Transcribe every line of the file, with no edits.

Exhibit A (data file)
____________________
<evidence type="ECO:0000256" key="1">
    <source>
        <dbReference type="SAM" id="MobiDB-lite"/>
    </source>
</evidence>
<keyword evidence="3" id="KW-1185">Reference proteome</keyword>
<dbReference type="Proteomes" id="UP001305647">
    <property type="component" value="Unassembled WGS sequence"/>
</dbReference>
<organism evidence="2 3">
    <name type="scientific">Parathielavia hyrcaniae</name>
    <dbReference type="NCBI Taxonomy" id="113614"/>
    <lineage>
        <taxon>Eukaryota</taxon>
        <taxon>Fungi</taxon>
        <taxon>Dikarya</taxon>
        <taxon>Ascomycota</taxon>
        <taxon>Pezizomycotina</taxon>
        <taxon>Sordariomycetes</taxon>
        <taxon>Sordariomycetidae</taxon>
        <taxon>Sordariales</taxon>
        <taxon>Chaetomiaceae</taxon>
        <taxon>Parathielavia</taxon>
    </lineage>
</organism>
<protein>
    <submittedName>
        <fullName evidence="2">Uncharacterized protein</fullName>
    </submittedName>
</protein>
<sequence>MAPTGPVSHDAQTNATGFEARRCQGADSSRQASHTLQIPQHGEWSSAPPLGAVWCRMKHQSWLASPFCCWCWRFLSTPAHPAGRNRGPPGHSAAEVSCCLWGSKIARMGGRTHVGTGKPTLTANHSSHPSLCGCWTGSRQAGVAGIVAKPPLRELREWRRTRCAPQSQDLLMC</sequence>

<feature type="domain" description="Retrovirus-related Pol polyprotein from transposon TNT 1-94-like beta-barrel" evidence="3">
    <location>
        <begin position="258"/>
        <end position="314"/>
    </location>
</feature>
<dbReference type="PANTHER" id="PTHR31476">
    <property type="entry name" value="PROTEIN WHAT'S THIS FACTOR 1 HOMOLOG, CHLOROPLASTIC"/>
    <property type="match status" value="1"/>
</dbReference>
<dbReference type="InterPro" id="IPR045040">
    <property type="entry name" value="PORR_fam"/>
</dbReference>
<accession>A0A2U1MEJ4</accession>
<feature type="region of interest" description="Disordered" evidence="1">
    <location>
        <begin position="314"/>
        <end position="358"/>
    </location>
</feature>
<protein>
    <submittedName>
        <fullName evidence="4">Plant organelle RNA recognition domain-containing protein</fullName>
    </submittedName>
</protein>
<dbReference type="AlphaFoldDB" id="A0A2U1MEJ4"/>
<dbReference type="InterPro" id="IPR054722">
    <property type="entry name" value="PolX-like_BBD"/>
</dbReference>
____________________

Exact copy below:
<evidence type="ECO:0000256" key="1">
    <source>
        <dbReference type="SAM" id="MobiDB-lite"/>
    </source>
</evidence>
<keyword evidence="3" id="KW-1185">Reference proteome</keyword>
<dbReference type="Proteomes" id="UP001305647">
    <property type="component" value="Unassembled WGS sequence"/>
</dbReference>
<organism evidence="2 3">
    <name type="scientific">Parathielavia hyrcaniae</name>
    <dbReference type="NCBI Taxonomy" id="113614"/>
    <lineage>
        <taxon>Eukaryota</taxon>
        <taxon>Fungi</taxon>
        <taxon>Dikarya</taxon>
        <taxon>Ascomycota</taxon>
        <taxon>Pezizomycotina</taxon>
        <taxon>Sordariomycetes</taxon>
        <taxon>Sordariomycetidae</taxon>
        <taxon>Sordariales</taxon>
        <taxon>Chaetomiaceae</taxon>
        <taxon>Parathielavia</taxon>
    </lineage>
</organism>
<protein>
    <submittedName>
        <fullName evidence="2">Uncharacterized protein</fullName>
    </submittedName>
</protein>
<sequence>MAPTGPVSHDAQTNATGFEARRCQGADSSRQASHTLQIPQHGEWSSAPPLGAVWCRMKHQSWLASPFCCWCWRFLSTPAHPAGRNRGPPGHSAAEVSCCLWGSKIARMGGRTHVGTGKPTLTANHSSHPSLCGCWTGSRQAGVAGIVAKPPLRELREWRRTRCAPQSQDLLMC</sequence>

<feature type="domain" description="Retrovirus-related Pol polyprotein from transposon TNT 1-94-like beta-barrel" evidence="3">
    <location>
        <begin position="258"/>
        <end position="314"/>
    </location>
</feature>
<dbReference type="PANTHER" id="PTHR31476">
    <property type="entry name" value="PROTEIN WHAT'S THIS FACTOR 1 HOMOLOG, CHLOROPLASTIC"/>
    <property type="match status" value="1"/>
</dbReference>
<dbReference type="InterPro" id="IPR045040">
    <property type="entry name" value="PORR_fam"/>
</dbReference>
<accession>A0A2U1MEJ4</accession>
<feature type="region of interest" description="Disordered" evidence="1">
    <location>
        <begin position="314"/>
        <end position="358"/>
    </location>
</feature>
<protein>
    <submittedName>
        <fullName evidence="4">Plant organelle RNA recognition domain-containing protein</fullName>
    </submittedName>
</protein>
<dbReference type="AlphaFoldDB" id="A0A2U1MEJ4"/>
<dbReference type="InterPro" id="IPR054722">
    <property type="entry name" value="PolX-like_BBD"/>
</dbReference>